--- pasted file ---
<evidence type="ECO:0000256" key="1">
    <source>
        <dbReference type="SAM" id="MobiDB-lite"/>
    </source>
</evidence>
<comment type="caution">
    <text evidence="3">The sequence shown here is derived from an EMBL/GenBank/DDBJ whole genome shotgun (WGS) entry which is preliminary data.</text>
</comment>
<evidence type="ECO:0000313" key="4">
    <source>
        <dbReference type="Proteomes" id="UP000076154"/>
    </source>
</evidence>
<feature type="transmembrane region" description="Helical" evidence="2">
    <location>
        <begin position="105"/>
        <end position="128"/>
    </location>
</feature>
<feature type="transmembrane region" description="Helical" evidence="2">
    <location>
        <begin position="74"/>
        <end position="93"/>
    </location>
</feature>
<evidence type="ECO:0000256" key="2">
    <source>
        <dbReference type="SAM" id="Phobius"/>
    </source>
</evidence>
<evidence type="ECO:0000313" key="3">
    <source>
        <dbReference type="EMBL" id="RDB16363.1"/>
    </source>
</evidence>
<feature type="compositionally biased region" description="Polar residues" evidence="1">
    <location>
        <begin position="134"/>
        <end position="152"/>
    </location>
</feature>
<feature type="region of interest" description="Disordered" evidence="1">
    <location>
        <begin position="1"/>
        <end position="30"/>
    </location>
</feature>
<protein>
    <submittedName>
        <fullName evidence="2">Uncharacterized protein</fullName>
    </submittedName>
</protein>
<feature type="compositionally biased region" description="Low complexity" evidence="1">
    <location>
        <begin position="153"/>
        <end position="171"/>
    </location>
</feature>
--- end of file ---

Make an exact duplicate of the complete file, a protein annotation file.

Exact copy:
<evidence type="ECO:0000256" key="1">
    <source>
        <dbReference type="SAM" id="MobiDB-lite"/>
    </source>
</evidence>
<comment type="caution">
    <text evidence="3">The sequence shown here is derived from an EMBL/GenBank/DDBJ whole genome shotgun (WGS) entry which is preliminary data.</text>
</comment>
<evidence type="ECO:0000313" key="4">
    <source>
        <dbReference type="Proteomes" id="UP000076154"/>
    </source>
</evidence>
<feature type="transmembrane region" description="Helical" evidence="2">
    <location>
        <begin position="105"/>
        <end position="128"/>
    </location>
</feature>
<feature type="transmembrane region" description="Helical" evidence="2">
    <location>
        <begin position="74"/>
        <end position="93"/>
    </location>
</feature>
<evidence type="ECO:0000256" key="2">
    <source>
        <dbReference type="SAM" id="Phobius"/>
    </source>
</evidence>
<evidence type="ECO:0000313" key="3">
    <source>
        <dbReference type="EMBL" id="RDB16363.1"/>
    </source>
</evidence>
<feature type="compositionally biased region" description="Polar residues" evidence="1">
    <location>
        <begin position="134"/>
        <end position="152"/>
    </location>
</feature>
<feature type="region of interest" description="Disordered" evidence="1">
    <location>
        <begin position="1"/>
        <end position="30"/>
    </location>
</feature>
<protein>
    <submittedName>
        <fullName evidence="2">Uncharacterized protein</fullName>
    </submittedName>
</protein>
<feature type="compositionally biased region" description="Low complexity" evidence="1">
    <location>
        <begin position="153"/>
        <end position="171"/>
    </location>
</feature>